Table 1. Wild potato species used for amplification of RB homologous CC fragments.


Site-directed mutagenesis

Mutants of P. infestans effectors IPI-O1 and IPI-O4 were generated by circular PCR using IPI-O1 and IpiO4 in pMyr as templates. A pair of oligonucleotide primers containing the desired nucleotide substitution (Table S1), each complementary to the opposite strands of the same target sequence, were extended during temperature cycling using PfuTurbo DNA polymerase (Agilent). After the temperature cycling, the PCR products were treated with DpnI for 2 hr at 37°C to digest the methylated parental DNA template and then transformed into E. coli. The resultant mutated plasmid constructs were verified by sequencing.

HR induction assays in N. benthamiana

The wild type and mutant IPI-O1 and IPI-O4 in pMyr were used as templates for PCR amplification to incorporate BamHI and SacI restriction enzyme sites. Primer sequences are listed in Table S1. PCR products were ligated into BamHI and SacI digested binary vector pBI121. All constructs were introduced into A. tumefaciens strain GV3101 by electroporation.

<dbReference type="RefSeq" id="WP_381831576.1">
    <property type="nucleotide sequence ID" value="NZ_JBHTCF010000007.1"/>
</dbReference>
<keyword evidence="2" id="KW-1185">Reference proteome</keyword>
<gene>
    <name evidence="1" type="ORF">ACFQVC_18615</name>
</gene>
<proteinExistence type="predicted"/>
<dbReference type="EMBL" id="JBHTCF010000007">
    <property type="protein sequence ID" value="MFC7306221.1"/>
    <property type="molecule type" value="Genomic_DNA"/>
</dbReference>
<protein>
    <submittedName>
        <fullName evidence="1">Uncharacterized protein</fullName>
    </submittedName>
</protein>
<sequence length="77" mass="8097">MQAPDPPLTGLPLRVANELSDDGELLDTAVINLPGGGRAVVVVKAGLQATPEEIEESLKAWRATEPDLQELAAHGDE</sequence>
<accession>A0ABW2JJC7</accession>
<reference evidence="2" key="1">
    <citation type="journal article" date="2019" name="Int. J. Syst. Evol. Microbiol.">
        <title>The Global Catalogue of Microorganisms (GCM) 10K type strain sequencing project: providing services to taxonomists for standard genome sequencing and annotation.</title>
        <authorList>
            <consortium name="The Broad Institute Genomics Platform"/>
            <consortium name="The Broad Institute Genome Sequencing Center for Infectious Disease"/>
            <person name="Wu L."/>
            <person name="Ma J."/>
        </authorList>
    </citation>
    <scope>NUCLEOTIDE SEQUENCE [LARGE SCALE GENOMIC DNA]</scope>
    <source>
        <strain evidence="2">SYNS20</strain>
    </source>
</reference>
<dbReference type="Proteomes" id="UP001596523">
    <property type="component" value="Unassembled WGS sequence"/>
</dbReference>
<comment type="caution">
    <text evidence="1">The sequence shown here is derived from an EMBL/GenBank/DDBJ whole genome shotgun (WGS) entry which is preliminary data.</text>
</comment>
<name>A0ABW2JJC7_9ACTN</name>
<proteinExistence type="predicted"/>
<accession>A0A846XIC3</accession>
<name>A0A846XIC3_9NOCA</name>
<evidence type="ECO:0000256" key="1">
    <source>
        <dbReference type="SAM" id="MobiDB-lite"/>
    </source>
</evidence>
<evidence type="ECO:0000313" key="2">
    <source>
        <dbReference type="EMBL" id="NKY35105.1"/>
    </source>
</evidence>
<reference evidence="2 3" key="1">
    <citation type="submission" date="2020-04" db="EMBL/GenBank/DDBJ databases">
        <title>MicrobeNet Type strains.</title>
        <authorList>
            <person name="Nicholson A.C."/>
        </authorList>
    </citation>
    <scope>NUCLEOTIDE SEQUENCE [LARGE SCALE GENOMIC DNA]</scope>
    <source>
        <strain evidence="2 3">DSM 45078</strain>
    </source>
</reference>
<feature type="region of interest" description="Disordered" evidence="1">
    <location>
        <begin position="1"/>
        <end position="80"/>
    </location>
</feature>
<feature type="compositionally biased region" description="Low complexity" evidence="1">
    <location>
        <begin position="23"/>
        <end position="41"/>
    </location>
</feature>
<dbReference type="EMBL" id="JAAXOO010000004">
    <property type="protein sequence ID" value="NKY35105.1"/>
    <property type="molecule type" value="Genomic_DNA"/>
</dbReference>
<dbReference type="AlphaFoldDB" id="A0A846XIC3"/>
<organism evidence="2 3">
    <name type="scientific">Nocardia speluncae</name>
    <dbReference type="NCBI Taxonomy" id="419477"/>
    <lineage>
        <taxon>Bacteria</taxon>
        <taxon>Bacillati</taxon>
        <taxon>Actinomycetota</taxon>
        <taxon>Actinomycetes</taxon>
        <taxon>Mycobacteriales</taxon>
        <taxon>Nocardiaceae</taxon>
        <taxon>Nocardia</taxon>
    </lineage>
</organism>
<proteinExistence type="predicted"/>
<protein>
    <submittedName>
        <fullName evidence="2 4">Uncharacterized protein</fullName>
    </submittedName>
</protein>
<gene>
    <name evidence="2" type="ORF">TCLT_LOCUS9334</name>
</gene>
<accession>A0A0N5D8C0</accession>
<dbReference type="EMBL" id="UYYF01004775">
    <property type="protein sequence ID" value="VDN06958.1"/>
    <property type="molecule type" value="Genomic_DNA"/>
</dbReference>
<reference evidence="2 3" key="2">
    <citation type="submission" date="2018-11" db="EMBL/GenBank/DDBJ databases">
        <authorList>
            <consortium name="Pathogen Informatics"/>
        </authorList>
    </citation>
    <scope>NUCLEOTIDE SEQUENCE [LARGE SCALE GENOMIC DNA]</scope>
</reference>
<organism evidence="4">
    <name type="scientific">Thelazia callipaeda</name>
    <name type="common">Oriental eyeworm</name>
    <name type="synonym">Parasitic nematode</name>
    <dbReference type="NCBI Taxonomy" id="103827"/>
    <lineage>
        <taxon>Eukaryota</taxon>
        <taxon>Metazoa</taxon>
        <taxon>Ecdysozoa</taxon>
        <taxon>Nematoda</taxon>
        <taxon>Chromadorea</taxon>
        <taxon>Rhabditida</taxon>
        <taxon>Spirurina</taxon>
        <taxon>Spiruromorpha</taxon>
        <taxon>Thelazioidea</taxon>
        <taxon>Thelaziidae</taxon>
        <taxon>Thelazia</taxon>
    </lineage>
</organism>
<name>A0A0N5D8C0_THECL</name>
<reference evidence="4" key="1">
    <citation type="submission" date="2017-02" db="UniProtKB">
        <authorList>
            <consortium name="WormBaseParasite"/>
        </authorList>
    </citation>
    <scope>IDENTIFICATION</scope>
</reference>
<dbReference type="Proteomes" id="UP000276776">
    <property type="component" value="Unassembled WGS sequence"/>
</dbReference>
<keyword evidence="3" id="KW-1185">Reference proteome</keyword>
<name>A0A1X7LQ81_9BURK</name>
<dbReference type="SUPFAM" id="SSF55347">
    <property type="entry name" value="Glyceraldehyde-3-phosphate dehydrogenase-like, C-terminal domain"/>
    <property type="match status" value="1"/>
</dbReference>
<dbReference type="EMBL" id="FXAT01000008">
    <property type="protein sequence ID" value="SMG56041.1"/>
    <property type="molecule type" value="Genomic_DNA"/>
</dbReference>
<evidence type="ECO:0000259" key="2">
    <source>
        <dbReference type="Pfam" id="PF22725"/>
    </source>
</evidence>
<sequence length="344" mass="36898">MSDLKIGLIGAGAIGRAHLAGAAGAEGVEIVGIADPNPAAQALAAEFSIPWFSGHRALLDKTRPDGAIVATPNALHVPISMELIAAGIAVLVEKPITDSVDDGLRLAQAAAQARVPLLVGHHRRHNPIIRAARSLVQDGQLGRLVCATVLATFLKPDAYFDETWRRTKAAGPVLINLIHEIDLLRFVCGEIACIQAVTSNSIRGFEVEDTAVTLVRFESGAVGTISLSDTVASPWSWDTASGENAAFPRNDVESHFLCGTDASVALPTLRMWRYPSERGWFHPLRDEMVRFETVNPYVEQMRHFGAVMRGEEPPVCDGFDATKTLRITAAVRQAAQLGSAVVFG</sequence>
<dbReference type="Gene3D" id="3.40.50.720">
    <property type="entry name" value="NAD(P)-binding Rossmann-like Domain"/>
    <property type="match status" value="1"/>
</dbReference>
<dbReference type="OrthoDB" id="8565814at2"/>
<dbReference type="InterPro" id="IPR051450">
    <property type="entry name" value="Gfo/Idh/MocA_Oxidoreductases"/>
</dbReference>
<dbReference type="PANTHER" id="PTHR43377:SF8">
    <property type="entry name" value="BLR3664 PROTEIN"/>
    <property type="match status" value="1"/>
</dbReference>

Wild type and RB-transgenic N. benthamiana plants [46] were grown in pots in a walk-in growth chamber with 28°C day/27°C night temperatures, 16 hours of light, and were watered and fertilized as needed. Four to six weeks old plants were used for agroinfiltration. Agroinfiltration was carried out as previously described [26]. Infiltrated plants were maintained in a walk-in growth chamber (22°C day/18°C night temperatures with 16 h of light). When testing the HR suppression, HR inducing constructs (INF1, IPI-O1, IPI-O4 P129L/G135S) were infiltrated at the same infiltration spot 24 hours after the infiltration of non-HR inducing constructs (GFP, IPI-O4, IPI-O1 L129P, IPI-O4 K82Y, IPI-O4 G86V, IPI-O4 G135S).

Protein extraction, blotting and co-immunoprecipitation